Blog: Where Are We On The Road To Artificial Intelligence In Chip Design? – SemiEngineering
It’s hard to find an article today that doesn’t talk about how Artificial Intelligence is going to solve every possible problem in the world. From self-driving cars, to robots running an entire hotel (in Japan), to voice assistants answering your every question, it appears that every problem can be solved with AI. As so often in life, the true answer is: it depends. It depends on the nature of problem, of the data available, and of course on further upcoming technological advances.
I often get the question: Machine Learning and the concepts of AI have been around since at least the 1960s, so why now? To which I typically answer: Did you know that the first electric car was invented in 1884? And here we are, more than 100 years later, and finally it is just becoming practical. Many of the necessities like high capacity battery technology, a power grid that can support a large amount of current for charging, and solar cells that enable you to charge your car at home weren’t available in the past. Similarly, machine learning has taken off due to the many advances in compute power and reduced cost, storage capabilities for vast amounts of data, and many algorithmic advances, like the deep learning revolution and the advances in reinforcement learning to beat humans in even complex games like Go.
So what about chip design? On the surface, many challenges in the implementation, signoff and verification of an integrated circuit appear to be very good applications for machine learning. After all, there is “a lot of data” to mine, there are many highly complex problems that can’t be solved with traditional analytical methods efficiently, and on top of that, the complexity is ever increasing. Every new technology node adds more and more physical rules, which are simply a way to describe a desired (or undesired) layout structure. Over time, these rules become a burden to traditional implementation algorithms, as they slow down the system and push us ever further from the optimal result.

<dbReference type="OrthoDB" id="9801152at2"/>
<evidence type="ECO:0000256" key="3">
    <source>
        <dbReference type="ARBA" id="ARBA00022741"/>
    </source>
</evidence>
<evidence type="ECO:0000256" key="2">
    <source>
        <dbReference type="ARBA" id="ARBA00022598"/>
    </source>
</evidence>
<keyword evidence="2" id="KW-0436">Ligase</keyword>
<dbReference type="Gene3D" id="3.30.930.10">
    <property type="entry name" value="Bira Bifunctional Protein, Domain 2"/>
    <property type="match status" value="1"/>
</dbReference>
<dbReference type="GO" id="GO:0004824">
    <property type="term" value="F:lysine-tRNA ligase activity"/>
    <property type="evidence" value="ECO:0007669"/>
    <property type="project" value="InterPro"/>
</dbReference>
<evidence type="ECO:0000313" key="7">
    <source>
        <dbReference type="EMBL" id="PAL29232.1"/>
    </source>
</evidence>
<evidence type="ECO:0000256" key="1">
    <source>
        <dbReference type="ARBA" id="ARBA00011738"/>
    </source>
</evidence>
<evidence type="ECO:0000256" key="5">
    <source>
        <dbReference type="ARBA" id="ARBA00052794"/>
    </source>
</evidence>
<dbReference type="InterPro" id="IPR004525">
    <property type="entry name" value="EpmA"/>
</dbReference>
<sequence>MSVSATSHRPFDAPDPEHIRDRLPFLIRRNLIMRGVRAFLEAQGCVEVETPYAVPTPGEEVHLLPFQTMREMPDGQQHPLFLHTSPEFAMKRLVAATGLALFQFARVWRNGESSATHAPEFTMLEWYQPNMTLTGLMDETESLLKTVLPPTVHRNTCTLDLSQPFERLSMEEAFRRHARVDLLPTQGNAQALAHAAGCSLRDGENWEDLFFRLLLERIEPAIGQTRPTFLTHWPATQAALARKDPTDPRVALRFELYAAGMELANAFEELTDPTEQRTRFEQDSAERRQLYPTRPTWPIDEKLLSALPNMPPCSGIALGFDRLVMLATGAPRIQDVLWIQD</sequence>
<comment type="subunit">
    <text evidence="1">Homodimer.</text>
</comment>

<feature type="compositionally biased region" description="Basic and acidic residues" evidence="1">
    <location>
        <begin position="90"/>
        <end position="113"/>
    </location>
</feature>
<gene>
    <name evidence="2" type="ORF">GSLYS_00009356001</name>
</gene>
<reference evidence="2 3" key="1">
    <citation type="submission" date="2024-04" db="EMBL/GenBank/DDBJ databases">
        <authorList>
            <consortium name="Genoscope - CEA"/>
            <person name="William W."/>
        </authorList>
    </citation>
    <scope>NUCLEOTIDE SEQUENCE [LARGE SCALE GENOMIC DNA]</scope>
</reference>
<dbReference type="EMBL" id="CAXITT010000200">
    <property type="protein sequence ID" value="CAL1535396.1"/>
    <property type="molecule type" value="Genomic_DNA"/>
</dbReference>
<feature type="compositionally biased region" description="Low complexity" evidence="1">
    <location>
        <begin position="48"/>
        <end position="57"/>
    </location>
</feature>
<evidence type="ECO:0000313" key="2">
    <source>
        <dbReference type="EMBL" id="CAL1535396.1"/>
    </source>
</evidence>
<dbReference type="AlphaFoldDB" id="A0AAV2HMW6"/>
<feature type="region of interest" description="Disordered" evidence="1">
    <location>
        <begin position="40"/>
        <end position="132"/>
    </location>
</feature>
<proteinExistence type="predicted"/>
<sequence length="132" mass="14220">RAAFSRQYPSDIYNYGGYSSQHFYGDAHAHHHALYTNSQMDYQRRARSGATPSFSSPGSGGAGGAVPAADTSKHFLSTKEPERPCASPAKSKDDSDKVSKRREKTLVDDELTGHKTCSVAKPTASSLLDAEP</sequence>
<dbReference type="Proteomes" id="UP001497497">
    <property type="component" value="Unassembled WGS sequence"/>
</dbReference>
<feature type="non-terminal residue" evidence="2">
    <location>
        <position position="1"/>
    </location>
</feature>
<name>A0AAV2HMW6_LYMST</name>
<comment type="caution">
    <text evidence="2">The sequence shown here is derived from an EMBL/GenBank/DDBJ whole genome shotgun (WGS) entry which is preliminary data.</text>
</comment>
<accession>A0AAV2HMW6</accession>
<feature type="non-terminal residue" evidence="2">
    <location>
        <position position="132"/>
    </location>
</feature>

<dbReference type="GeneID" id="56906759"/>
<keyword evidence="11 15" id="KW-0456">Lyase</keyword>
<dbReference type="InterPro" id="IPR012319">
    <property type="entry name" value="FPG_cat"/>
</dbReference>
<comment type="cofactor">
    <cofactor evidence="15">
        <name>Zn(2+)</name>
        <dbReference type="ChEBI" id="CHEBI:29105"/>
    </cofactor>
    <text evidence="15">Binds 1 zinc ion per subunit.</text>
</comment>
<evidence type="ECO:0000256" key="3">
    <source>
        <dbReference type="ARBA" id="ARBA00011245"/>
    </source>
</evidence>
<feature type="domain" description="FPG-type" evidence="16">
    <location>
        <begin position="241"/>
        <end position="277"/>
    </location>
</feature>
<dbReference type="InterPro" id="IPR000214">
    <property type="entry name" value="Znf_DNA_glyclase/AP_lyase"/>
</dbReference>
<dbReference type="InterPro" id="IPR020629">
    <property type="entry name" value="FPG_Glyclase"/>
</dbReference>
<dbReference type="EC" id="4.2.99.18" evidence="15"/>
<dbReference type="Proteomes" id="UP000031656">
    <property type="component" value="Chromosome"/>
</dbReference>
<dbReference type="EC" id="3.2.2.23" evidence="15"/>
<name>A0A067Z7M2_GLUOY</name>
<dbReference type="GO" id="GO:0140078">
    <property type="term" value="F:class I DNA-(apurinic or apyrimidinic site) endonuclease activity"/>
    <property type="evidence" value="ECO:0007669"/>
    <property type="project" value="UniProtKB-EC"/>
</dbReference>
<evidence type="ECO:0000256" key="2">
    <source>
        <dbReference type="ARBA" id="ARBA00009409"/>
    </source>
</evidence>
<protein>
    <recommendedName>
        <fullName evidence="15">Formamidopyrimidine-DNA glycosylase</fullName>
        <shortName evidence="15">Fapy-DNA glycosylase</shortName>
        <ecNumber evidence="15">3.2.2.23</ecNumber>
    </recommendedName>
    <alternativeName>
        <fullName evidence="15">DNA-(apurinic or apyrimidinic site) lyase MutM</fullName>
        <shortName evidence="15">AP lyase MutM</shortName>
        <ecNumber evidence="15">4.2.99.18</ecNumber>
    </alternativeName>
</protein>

When it comes to the human aspect, the chip design process is still highly manual and labor intensive, despite all the advances in design automation tools over the past decades. That’s primarily due to the high complexity of the problem being solved, coupled with an almost infinitely large input space that is presented to a design implementation system. The choices are nearly endless and go well beyond the design inputs (such as RTL, netlist, floorplan, hierarchy choices) to technology and process choices (what library cells are best for power or timing), to design collateral (PVT selection, layer stack) and tool and flow settings. Designers spend months to tune all these inputs, until at some point they either reach their target (usually trading off some metrics) or simply run out of time and need to tape out. Take a look at the complexity of just a simple macro placement problem, versus the solution space of games like chess or Go in the below illustration. That’s the main reason why EDA tool are full of heuristics, as even just one small step in a design implementation tool is an NP complete problem in itself.